Tuesday, May 20, 2008

When Did He Become a Big Boy?

We had four really good days with Garrett--in a row! We were able to talk him out of tantrums before they became colossal. He did exceptionally adorable things and was being incredibly sweet. This morning he woke up and the power struggle went something like this:

Me: Hi bud. I can't believe you are 22 months old today.
Garrett: Mama say what? I am not a day younger than two.
Me: Whatever do you mean?
Garrett: I'm TWO! I'm TWO! I'm TERRIBLY TERRIBLY TWO! Take me outside NOW! Give me fruit snacks now! No I don't want to change my diaper. Get away from me! Come with me! Hold me! Put me down!

But he still only manages twenty-five words so all of that came out as grunting and yelping and pulling on my arms. Then I turned on his music and, just before I laid him down for his nap, he gently put his head on my shoulder and closed his eyes. I thought to myself, "This is what it's all about. We sift through the tantrums and the filthy diapers and the talking back and the childbirth for these moments of peace and joy and utter adoration.

Dear Garrett,
I cannot believe that you are 22 months old. You speak like a fourteen month old but you clean like you're thirty. Just this morning, when I told you to pick up your toys, you ran into your playroom and, without my help, put all of your toys (except for one truck) back in the exact places they are supposed to go. Then you closed your closet door and, aside from that one truck, the room could not have been cleaner if I had done it myself. It's because of my dad's side of the family. Stories about their cleaning habits are legendary. You can climb up onto just about anything now. This includes the dog and, while he pretends to be annoyed, we know he enjoys it when you grab his tail and run along behind him in the backyard or pounce on him when he's asleep on his bed. He ate the crocodile from your pirate set this morning. I'm sure it was an oversight on his part and not at all linked to retaliation. He was scolded severely for committing such a sin against you. You looked with concern at the remaining portion of the mangled croc and then dismissed it completely. It was almost as though you knew it was merely payback for all the jubilant bouncing you do on that poor dog's head. Like the wheels turned in your little head and you thought, "Call it even, then?"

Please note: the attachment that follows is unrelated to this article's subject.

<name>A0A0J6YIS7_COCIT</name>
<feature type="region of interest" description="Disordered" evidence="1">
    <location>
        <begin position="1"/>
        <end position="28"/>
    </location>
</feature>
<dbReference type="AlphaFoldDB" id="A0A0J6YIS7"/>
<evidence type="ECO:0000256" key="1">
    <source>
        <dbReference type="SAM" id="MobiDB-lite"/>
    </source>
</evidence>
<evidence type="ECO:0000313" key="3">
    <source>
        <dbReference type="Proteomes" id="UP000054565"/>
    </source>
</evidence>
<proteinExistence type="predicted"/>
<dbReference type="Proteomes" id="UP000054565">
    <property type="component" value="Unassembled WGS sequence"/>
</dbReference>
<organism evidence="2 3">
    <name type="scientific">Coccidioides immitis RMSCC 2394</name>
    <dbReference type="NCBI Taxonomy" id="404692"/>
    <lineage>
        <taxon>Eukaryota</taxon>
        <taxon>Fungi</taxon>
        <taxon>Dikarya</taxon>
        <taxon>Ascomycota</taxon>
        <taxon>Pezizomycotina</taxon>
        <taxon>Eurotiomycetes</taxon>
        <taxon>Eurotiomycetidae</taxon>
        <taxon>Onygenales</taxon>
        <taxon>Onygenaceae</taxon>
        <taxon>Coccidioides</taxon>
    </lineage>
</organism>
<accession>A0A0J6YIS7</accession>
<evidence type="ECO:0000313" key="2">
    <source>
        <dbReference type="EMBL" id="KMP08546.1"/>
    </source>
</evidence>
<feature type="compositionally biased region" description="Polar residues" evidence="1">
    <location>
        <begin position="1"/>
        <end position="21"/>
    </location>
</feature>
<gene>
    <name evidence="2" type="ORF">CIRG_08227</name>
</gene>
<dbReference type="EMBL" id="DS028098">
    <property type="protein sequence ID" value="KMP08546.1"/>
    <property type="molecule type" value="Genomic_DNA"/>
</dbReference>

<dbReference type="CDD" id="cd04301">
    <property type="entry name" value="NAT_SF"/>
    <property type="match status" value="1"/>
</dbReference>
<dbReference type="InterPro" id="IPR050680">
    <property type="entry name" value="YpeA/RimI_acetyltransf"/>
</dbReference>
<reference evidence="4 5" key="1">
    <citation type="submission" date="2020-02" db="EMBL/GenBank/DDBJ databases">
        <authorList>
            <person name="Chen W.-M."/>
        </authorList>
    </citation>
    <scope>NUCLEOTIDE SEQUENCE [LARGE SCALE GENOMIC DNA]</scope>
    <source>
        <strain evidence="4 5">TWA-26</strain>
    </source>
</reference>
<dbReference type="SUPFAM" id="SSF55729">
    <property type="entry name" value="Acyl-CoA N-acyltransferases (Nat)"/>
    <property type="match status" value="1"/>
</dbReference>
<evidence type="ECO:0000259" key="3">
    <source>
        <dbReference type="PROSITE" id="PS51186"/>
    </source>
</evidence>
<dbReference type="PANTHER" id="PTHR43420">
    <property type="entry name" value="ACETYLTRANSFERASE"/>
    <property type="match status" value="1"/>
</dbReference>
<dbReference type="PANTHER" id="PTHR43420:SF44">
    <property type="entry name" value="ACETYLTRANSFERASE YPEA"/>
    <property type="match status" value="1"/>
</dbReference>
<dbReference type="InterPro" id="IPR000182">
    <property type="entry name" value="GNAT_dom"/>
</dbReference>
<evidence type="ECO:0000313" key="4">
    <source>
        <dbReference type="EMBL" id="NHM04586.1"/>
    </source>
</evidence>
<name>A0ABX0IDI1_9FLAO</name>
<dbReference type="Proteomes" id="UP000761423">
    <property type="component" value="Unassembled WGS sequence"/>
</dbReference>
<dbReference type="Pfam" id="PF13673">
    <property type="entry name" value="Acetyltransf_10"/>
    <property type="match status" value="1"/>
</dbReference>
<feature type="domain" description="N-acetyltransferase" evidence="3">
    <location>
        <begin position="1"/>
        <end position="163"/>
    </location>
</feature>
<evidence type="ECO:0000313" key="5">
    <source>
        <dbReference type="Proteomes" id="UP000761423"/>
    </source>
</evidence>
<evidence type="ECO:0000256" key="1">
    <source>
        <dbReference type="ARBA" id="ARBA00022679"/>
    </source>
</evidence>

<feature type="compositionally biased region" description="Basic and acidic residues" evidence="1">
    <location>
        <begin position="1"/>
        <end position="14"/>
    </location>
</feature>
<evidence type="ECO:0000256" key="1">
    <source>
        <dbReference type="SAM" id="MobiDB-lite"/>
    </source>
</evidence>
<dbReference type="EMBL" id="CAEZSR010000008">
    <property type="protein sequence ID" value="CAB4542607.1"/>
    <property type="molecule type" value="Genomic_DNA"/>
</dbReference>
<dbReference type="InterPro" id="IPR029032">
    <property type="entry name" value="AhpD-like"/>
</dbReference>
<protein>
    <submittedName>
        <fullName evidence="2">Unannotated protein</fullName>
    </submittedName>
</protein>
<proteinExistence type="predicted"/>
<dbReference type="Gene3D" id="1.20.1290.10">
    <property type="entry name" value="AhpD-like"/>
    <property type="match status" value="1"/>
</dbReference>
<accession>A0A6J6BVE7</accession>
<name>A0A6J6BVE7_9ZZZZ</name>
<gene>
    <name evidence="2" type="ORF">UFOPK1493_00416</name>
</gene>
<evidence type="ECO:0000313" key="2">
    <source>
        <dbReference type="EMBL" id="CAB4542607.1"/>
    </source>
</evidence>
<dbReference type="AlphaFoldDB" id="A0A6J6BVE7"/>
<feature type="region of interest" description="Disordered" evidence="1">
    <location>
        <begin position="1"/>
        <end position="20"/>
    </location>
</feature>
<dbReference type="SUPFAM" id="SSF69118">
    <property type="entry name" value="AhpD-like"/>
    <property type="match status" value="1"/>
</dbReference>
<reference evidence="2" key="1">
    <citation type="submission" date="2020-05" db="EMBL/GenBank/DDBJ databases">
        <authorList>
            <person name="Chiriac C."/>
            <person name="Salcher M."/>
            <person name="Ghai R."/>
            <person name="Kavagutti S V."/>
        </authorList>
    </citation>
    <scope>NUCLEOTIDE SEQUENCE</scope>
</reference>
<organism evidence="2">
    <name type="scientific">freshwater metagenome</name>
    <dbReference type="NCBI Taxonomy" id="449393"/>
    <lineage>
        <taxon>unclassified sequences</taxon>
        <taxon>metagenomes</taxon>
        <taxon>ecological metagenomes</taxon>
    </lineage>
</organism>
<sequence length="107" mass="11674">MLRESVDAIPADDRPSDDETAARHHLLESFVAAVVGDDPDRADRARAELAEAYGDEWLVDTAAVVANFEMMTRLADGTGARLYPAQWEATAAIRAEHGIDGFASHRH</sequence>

You have a neck now. I suppose I ought to inform you that you've always had a neck, it's just been hiding somewhere between your shoulders and your chubby face, as is the custom with most babies. Therein lies the problem. You aren't a baby anymore. You've grown a neck and thus have dealt me a swift blow to the stomach, taunting me with all of your big boyness.

You want a baby in the worst way. Every time we pass an infant--or a toddler, small child or occasional teenager--you scream, "BABY!" and point at it. If we ask you if you want a baby brother or baby sister you nod emphatically. In the absence of a real baby, you have taken to carrying around your glow worm. You cradle it in your arms and, when you grow tired of it, you put it in my arms, get a bottle and force me to pretend to feed it. It is very cute and I think that, one day, you will make a very good big brother. I'm not sure you're ready quite yet. This morning you put the glow worm in the microwave of your play kitchen and then pretended to turn it on.

You are my joy. When I hear you squealing and practicing your limited vocabulary in the mornings I can sometimes barely wait to get you up. I can't wait to start another day where you might learn a new word or discover a lady bug--as you did in the garden two days ago. And don't you ever think for one minute that you don't have your father wrapped around your finger. The two of you are nearly inseparable these days. You were together on the couch last night, watching basketball, and I couldn't help but stare at the perfect picture of my two greatest blessings sitting side by side. Raising you is, by far, the greatest job I have ever had. Challenging and exhausting, yes, but I wouldn't trade a moment of it for all the money, all the vacationing, all the stuff, all the fame in the world.


  1. My daughter-in-law has a very wise view of parenting: it's just a phase. The good. The bad. It's all just a phase, so don't expect it to last. Enjoy the four good days and know that they will return again when it is their turn.

    My son was a cleaner too. His three sisters, you couldn't walk in their rooms for the stuff on the floor, but his room was always picked up and neat. When he was at college, his small church was cleaning someone's house. He did things like wipe the top of door frames and the tops of lightbulbs. That's my boy.

  2. Totally random thought: someone needs to figure out how to make fuel out of all the Chinese Elm tree seeds I see blowing around. Oh, and from sagebrush. That's a plentiful, renewable resource.


  3. The microwave? Maybe its a good thing you haven't had another kid, then. Think of the mess that would make. Did I just cross the line? For any other readers, I am rarely serious, and was not at all right then. But I'm still praying that you'll be blessed with another kiddo. This blog makes me miss Garrett more than I already do.